Numerical simulations of the thermal response of porous rock surrounding a well extracting geothermal energy were performed. The rock surrounding the well was chosen as Limestone (Salem) and was homogenous throughout the surrounding control volume. The porosity of the rock ranged from 0.05 to 0.30, and the pores were assumed to be spherical in shape, evenly distributed throughout the control volume, and to be closed, i.e. fluid transport effects were negligible. The depth of the water table in the control volume ranged from 100 m to 4000 m below the surface, and pores above the water table were saturated only with air while pores at or below the depth of the water table were saturated with liquid water. The temperature profile of the well was held constant throughout the simulation, with a temperature difference from the initial rock temperature profile ranging from 5 K to 10 K. In the simulations the well had a diameter of 0.3 m, and extended 3000 m below the surface, and the control volume extended from the surface to 3750 m below the surface and from the well wall outward 25 m radially, and the simulations ran for a time span of 10 years. The simulation model was developed from the radial coordinate form of the heat equation and accounted for heat transfer radially and vertically, and the change in thermo-physical properties caused by rock porosity and the fluid contained within the pores.
The simulations showed two distinct regions of change in the temperature profile of the rock, the region at the depth of the well and the region below the depth of the well. In the region below the well, there was no change in the temperature profile over time. These results indicate that heat transfer in the control volume took place almost exclusively in the radial direction, with notable temperature change extending radially from the well a relatively small distance. In the well region, two distinct sub-regions were found to exist when the depth of the water table was located in the well region, one region above the water table where the pores were saturated with air, and one below where the pores were saturated with water. Both regions showed a similar response, a transient temperature change starting at the well wall and travelling radially outward through the control volume over time, with the amplitude of the transient decreasing over time. The temperature change in the air filled region was found to be higher than the change in the water filled region before the transient, while temperature change in the water filled region was higher after the transient. Changes in the water table depth were found to only affect the location of the air filled and water filled regions, with the temperature response of these regions the same regardless of the water table depth. Increased porosity was found to cause decreased change in the temperature profile, with the effects more noticeable in the water filled region. The well temperature difference was found to cause proportional changes in the temperature profile change with increased well temperature difference resulting in increased temperature profile change.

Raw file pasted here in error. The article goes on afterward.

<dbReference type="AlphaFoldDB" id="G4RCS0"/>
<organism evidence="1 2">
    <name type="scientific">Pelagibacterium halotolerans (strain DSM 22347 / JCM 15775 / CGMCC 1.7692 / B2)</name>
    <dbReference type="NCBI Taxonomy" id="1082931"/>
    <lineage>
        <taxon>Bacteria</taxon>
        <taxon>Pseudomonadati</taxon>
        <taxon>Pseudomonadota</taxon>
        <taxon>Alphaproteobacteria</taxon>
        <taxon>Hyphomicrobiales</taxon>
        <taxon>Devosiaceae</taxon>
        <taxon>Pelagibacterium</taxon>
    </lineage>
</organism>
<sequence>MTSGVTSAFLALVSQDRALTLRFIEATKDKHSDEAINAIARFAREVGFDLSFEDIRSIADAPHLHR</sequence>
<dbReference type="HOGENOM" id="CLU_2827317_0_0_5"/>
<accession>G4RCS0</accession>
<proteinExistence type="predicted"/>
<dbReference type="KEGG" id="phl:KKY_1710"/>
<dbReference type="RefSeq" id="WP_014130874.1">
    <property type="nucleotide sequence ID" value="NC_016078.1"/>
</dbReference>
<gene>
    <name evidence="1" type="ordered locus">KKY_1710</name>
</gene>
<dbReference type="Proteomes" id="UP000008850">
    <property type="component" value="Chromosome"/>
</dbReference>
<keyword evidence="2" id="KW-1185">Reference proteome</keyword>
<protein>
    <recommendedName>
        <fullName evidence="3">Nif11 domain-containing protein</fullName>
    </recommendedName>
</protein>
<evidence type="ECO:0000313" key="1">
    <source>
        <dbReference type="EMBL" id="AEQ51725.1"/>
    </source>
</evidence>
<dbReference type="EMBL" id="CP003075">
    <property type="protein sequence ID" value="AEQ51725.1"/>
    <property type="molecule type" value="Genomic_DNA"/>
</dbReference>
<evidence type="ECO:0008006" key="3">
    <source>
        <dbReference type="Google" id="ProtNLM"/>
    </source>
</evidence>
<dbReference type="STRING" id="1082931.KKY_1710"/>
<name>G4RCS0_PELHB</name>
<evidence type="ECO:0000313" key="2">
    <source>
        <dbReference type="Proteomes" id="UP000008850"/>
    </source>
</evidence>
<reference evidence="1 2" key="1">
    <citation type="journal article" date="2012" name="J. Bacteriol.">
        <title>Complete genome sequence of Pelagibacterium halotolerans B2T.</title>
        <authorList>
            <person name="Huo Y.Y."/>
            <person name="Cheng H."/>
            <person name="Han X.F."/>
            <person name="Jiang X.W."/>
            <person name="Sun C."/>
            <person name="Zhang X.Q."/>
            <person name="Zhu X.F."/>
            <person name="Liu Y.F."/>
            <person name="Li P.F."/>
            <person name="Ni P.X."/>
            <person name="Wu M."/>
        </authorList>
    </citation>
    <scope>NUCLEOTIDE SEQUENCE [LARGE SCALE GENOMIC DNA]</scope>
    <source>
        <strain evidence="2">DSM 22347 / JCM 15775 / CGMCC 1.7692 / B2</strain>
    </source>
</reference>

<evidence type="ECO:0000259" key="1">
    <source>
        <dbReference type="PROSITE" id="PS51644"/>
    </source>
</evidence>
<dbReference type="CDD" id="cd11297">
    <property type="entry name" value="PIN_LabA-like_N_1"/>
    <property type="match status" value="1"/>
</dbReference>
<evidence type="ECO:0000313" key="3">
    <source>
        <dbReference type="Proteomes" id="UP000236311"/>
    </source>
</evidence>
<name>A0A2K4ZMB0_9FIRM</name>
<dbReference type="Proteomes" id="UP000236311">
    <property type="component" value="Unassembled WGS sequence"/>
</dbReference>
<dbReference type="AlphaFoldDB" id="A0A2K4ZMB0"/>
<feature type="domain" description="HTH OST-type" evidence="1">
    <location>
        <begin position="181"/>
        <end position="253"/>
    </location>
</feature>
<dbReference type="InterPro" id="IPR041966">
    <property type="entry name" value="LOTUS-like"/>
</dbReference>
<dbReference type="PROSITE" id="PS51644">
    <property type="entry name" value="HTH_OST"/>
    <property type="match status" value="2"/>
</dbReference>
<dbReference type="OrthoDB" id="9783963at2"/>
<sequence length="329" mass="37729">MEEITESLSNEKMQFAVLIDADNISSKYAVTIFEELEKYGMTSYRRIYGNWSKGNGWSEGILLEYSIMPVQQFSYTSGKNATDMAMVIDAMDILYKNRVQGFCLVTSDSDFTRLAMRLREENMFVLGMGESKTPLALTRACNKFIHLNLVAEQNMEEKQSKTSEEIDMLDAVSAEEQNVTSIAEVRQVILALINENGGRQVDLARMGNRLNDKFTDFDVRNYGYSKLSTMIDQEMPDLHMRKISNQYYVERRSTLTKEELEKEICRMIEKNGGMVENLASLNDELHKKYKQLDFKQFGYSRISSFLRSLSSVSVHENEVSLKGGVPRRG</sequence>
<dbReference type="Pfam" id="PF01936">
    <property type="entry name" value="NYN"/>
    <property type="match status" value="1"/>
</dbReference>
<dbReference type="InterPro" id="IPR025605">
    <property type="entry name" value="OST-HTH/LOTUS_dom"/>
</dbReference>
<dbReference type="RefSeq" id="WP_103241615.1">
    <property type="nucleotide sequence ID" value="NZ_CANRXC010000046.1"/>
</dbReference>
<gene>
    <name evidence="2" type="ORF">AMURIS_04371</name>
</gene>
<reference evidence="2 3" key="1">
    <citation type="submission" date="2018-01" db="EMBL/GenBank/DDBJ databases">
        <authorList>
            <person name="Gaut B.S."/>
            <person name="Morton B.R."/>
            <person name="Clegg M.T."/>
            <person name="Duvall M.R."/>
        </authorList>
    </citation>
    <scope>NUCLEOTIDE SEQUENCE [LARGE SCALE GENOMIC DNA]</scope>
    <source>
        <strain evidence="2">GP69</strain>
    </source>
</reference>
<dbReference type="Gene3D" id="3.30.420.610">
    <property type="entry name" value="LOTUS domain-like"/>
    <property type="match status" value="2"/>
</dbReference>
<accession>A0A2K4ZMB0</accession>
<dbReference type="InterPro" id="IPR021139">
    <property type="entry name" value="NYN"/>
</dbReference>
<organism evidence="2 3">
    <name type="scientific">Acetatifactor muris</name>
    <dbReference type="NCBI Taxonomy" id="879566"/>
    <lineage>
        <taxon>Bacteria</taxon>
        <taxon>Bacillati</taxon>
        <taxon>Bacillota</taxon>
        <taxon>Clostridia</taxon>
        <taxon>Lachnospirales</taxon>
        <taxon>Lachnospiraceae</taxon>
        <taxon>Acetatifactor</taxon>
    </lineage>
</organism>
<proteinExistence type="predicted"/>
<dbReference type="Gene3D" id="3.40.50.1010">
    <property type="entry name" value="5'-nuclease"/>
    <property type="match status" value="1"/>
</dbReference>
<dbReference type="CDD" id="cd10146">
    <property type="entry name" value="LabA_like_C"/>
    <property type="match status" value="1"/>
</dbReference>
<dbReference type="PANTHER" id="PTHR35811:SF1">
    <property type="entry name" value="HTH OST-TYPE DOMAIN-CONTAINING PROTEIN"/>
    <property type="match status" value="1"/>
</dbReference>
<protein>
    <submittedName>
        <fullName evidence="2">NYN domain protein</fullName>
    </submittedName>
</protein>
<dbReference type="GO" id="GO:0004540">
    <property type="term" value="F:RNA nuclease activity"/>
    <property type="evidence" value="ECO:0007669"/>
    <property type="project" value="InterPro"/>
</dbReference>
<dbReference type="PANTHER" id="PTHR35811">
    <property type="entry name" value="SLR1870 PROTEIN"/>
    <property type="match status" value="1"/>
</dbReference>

The heat transfer rate from the surrounding rock to the well was studied over time with initial heat transfer rates for a well temperature difference of 10 K of 120 to 190 kW decaying exponentially over time to steady-state heat transfer rates of 70 – 40 kW. The heat transfer rate was found to be proportional to the well temperature difference and had no other affect on the heat transfer rate over time. Increased porosity was determined to decrease the heat transfer rate while increasing the time to reach steady-state, while increasing water table depth was found to decrease both the heat transfer rate and time to reach steady-state. The time to reach steady-state ranged from 5.7 years to 7.3 years, and the effect of porosity on time to steady-state was found to be greater at decreased water table depths, with water table depth having a larger affect than porosity.
From the thermal response of the system, it was determined that the temperature change in the rock extended a relatively small distance from the well, allowing the wells to be located relatively close together. By operating these wells simultaneously, the geothermal energy extraction would be additive allowing for greater overall rates of energy extraction. Conversely, if the wells were operated sequentially, geothermal energy could be extracted for a greater period of time.